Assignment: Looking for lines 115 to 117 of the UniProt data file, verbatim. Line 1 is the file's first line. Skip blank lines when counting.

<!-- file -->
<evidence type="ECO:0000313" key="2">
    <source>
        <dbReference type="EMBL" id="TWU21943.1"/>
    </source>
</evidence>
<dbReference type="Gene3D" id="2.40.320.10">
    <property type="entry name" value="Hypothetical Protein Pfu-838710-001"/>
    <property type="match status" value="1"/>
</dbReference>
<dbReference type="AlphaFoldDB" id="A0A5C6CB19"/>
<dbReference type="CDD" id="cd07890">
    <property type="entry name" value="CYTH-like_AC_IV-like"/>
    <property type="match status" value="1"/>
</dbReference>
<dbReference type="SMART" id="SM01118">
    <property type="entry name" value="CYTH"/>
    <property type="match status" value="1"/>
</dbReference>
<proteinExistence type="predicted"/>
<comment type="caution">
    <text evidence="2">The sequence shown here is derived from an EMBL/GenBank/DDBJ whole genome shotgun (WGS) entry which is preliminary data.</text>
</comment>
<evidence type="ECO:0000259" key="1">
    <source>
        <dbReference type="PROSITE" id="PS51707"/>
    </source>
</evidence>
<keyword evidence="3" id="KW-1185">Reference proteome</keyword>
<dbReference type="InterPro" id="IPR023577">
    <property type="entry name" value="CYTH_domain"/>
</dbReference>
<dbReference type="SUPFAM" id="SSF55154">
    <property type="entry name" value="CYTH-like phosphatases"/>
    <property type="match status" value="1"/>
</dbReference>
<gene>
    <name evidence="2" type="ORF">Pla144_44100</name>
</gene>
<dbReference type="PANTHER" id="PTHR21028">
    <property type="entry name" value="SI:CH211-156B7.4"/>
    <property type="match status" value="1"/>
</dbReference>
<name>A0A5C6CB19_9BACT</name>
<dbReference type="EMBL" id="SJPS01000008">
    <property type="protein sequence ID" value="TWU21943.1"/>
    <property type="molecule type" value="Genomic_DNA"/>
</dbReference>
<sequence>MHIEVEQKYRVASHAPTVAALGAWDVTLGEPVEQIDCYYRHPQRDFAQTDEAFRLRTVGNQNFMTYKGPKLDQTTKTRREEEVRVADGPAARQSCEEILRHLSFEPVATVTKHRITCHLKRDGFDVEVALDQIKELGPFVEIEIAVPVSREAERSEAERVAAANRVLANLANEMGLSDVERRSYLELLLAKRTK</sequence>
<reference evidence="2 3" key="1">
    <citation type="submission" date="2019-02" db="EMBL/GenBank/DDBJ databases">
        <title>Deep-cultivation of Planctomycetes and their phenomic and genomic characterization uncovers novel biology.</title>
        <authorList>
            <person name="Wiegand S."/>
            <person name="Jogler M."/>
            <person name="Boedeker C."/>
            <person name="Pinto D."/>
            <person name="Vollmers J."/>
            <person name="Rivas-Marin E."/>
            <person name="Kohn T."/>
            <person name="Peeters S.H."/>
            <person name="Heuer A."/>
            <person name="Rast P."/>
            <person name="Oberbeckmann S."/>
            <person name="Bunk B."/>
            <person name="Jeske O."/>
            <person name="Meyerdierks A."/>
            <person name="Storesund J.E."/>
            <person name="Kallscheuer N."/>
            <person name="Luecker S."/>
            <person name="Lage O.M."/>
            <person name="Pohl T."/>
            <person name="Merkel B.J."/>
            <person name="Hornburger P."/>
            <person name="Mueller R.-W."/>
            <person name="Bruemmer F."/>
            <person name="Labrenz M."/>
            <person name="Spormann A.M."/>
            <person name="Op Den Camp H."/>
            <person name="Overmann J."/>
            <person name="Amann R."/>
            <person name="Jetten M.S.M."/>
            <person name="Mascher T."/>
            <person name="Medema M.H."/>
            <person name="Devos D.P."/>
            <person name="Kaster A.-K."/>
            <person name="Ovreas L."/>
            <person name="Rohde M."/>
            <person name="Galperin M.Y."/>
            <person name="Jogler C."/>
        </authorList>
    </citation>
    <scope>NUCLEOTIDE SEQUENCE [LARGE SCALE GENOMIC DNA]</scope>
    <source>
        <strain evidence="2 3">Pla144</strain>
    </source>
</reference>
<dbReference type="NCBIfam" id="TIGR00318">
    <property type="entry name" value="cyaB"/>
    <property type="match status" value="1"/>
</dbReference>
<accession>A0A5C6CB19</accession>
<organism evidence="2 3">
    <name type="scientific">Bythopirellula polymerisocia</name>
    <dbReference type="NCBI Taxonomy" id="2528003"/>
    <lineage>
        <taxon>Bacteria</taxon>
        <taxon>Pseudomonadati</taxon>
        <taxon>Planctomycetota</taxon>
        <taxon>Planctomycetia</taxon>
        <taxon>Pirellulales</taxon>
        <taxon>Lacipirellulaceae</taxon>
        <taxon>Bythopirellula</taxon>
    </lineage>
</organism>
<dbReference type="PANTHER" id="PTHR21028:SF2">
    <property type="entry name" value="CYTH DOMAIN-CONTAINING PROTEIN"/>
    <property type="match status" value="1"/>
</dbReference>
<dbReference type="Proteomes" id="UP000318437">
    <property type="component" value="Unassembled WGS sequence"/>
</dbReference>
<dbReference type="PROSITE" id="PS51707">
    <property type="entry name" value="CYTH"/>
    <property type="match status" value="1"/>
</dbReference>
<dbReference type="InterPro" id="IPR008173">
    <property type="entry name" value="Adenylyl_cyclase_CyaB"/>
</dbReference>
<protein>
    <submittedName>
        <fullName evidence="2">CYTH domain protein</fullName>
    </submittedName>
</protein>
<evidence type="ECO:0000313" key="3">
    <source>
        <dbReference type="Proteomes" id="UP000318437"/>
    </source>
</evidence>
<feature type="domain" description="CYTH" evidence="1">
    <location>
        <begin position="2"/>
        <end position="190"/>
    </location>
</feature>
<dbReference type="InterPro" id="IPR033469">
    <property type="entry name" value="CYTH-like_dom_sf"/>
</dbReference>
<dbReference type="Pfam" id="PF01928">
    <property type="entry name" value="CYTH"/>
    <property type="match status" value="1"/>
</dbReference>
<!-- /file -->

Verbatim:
<dbReference type="PANTHER" id="PTHR21028:SF2">
    <property type="entry name" value="CYTH DOMAIN-CONTAINING PROTEIN"/>
    <property type="match status" value="1"/>